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Estimating Peak Demand for Beach Parking Spaces

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  • Christopher F. Dumas
  • John C. Whitehead
  • James H. Herstine
  • Robert B. Buerger
  • Jeffery M. Hill

Abstract

The United States Army Corps of Engineers planning guidance stipulates that in order for local beach communities to qualify for Federal cost share funds for Hurricane and Storm Damage Reduction beach renourishment projects, the community must provide public beach access and parking to satisfy peak demand. This study presents a method for estimating peak demand for beach parking spaces in the presence of parking constraints. A Tobit regression model is developed to estimate the number of parking spaces that would be necessary to meet unconstrained demand on a given percentage of peak demand days. For example, the model can be used to estimate the number of parking spaces that would be adequate to meet peak demand on 90% of peak parking days. The Tobit model provides a promising framework for estimating peak parking demand under constrained parking conditions, a situation that characterizes most beach communities.

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File URL: http://econ.appstate.edu/RePEc/pdf/wp0605.pdf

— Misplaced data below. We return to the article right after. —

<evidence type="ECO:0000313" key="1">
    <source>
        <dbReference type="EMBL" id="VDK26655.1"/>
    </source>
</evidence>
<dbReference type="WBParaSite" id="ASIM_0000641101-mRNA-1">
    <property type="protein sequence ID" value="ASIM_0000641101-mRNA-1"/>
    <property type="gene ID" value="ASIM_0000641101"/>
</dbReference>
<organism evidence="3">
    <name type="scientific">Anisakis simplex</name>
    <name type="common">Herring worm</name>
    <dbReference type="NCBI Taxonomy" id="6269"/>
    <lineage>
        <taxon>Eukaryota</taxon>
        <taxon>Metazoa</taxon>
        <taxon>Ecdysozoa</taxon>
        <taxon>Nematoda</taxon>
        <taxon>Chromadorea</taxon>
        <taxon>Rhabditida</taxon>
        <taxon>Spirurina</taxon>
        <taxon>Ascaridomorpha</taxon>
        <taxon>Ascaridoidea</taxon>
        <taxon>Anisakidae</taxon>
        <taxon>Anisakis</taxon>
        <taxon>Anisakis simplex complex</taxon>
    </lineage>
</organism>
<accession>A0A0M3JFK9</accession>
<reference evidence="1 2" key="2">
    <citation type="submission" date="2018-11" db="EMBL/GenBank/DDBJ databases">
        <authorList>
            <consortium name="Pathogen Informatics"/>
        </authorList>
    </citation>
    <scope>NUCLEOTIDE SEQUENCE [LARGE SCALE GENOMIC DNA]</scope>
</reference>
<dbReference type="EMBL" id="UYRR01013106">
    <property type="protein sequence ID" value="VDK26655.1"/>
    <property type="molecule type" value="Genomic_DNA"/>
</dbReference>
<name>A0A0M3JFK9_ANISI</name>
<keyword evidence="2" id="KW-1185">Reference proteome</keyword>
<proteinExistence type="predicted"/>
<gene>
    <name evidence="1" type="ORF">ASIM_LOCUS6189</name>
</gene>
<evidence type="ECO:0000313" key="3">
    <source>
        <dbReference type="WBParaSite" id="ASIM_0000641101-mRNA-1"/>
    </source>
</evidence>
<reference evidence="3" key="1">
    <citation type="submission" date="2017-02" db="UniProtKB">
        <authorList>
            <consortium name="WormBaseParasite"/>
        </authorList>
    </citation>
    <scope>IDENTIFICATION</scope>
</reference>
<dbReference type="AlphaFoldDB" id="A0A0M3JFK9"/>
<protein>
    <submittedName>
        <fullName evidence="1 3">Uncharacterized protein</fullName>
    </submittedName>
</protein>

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Bibliographic Info

Paper provided by Department of Economics, Appalachian State University in its series Working Papers with number 06-05.

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Date of creation: 2006
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Handle: RePEc:apl:wpaper:06-05

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Phone: 828-262-2148
Fax: 828-262-6105
Web page: http://www.business.appstate.edu/departments/economics/
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  1. McDonald, John F & Moffitt, Robert A, 1980. "The Uses of Tobit Analysis," The Review of Economics and Statistics, MIT Press, vol. 62(2), pages 318-21, May.
  2. Willson, Richard W., 1992. "Estimating the Travel and Parking Demand Effects of Employer-Paid Parking," University of California Transportation Center, Working Papers qt37p740qt, University of California Transportation Center.
  3. Merriman, David, 1998. "How many parking spaces does it take to create one additional transit passenger?," Regional Science and Urban Economics, Elsevier, vol. 28(5), pages 565-584, September.
  4. Glazer, Amihai & Niskanen, Esko, 1992. "Parking fees and congestion," Regional Science and Urban Economics, Elsevier, vol. 22(1), pages 123-132, March.
  5. Wilson, Richard W., 1992. "Estimating the travel and parking demand effects of employer-paid parking," Regional Science and Urban Economics, Elsevier, vol. 22(1), pages 133-145, March.
  6. Anderson, Simon P. & de Palma, Andre, 2004. "The economics of pricing parking," Journal of Urban Economics, Elsevier, vol. 55(1), pages 1-20, January.
  7. Shoup, Donald C., 1999. "The trouble with minimum parking requirements," Transportation Research Part A: Policy and Practice, Elsevier, vol. 33(7-8), pages 549-574.
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